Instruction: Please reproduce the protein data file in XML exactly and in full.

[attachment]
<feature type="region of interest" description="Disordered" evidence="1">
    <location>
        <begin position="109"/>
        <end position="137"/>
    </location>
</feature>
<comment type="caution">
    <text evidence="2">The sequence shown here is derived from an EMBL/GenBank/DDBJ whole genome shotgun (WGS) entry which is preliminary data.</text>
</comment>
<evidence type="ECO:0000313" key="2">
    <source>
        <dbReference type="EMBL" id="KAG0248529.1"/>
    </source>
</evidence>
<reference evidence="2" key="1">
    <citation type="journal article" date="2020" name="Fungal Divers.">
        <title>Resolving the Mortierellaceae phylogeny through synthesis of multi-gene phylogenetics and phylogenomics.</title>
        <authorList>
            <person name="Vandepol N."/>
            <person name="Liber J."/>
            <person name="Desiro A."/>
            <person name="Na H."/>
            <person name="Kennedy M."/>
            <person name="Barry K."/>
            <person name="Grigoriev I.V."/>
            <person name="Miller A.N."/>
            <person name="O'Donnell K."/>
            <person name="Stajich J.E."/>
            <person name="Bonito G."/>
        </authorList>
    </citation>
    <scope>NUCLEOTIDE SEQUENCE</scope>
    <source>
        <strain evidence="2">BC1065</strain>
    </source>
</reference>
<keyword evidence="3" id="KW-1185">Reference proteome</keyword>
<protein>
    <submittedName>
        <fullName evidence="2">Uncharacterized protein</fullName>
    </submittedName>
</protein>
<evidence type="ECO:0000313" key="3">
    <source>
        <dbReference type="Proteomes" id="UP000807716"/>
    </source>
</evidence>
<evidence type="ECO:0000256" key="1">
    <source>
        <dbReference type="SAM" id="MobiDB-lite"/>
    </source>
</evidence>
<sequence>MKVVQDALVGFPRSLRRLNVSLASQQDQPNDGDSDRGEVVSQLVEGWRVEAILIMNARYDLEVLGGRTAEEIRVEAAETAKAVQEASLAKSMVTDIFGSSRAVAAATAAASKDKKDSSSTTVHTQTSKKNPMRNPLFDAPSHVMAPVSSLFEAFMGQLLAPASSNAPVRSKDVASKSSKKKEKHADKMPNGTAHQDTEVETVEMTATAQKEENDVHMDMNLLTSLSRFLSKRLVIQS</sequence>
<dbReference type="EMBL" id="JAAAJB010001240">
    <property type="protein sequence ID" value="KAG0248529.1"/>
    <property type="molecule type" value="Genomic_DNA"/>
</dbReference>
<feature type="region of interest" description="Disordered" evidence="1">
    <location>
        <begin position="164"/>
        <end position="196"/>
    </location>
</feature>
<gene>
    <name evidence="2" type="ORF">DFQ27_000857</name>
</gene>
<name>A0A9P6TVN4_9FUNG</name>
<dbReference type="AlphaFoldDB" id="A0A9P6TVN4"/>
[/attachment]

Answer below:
<feature type="region of interest" description="Disordered" evidence="1">
    <location>
        <begin position="109"/>
        <end position="137"/>
    </location>
</feature>
<comment type="caution">
    <text evidence="2">The sequence shown here is derived from an EMBL/GenBank/DDBJ whole genome shotgun (WGS) entry which is preliminary data.</text>
</comment>
<evidence type="ECO:0000313" key="2">
    <source>
        <dbReference type="EMBL" id="KAG0248529.1"/>
    </source>
</evidence>
<reference evidence="2" key="1">
    <citation type="journal article" date="2020" name="Fungal Divers.">
        <title>Resolving the Mortierellaceae phylogeny through synthesis of multi-gene phylogenetics and phylogenomics.</title>
        <authorList>
            <person name="Vandepol N."/>
            <person name="Liber J."/>
            <person name="Desiro A."/>
            <person name="Na H."/>
            <person name="Kennedy M."/>
            <person name="Barry K."/>
            <person name="Grigoriev I.V."/>
            <person name="Miller A.N."/>
            <person name="O'Donnell K."/>
            <person name="Stajich J.E."/>
            <person name="Bonito G."/>
        </authorList>
    </citation>
    <scope>NUCLEOTIDE SEQUENCE</scope>
    <source>
        <strain evidence="2">BC1065</strain>
    </source>
</reference>
<keyword evidence="3" id="KW-1185">Reference proteome</keyword>
<protein>
    <submittedName>
        <fullName evidence="2">Uncharacterized protein</fullName>
    </submittedName>
</protein>
<evidence type="ECO:0000313" key="3">
    <source>
        <dbReference type="Proteomes" id="UP000807716"/>
    </source>
</evidence>
<evidence type="ECO:0000256" key="1">
    <source>
        <dbReference type="SAM" id="MobiDB-lite"/>
    </source>
</evidence>
<sequence>MKVVQDALVGFPRSLRRLNVSLASQQDQPNDGDSDRGEVVSQLVEGWRVEAILIMNARYDLEVLGGRTAEEIRVEAAETAKAVQEASLAKSMVTDIFGSSRAVAAATAAASKDKKDSSSTTVHTQTSKKNPMRNPLFDAPSHVMAPVSSLFEAFMGQLLAPASSNAPVRSKDVASKSSKKKEKHADKMPNGTAHQDTEVETVEMTATAQKEENDVHMDMNLLTSLSRFLSKRLVIQS</sequence>
<dbReference type="EMBL" id="JAAAJB010001240">
    <property type="protein sequence ID" value="KAG0248529.1"/>
    <property type="molecule type" value="Genomic_DNA"/>
</dbReference>
<feature type="region of interest" description="Disordered" evidence="1">
    <location>
        <begin position="164"/>
        <end position="196"/>
    </location>
</feature>
<gene>
    <name evidence="2" type="ORF">DFQ27_000857</name>
</gene>
<name>A0A9P6TVN4_9FUNG</name>
<dbReference type="AlphaFoldDB" id="A0A9P6TVN4"/>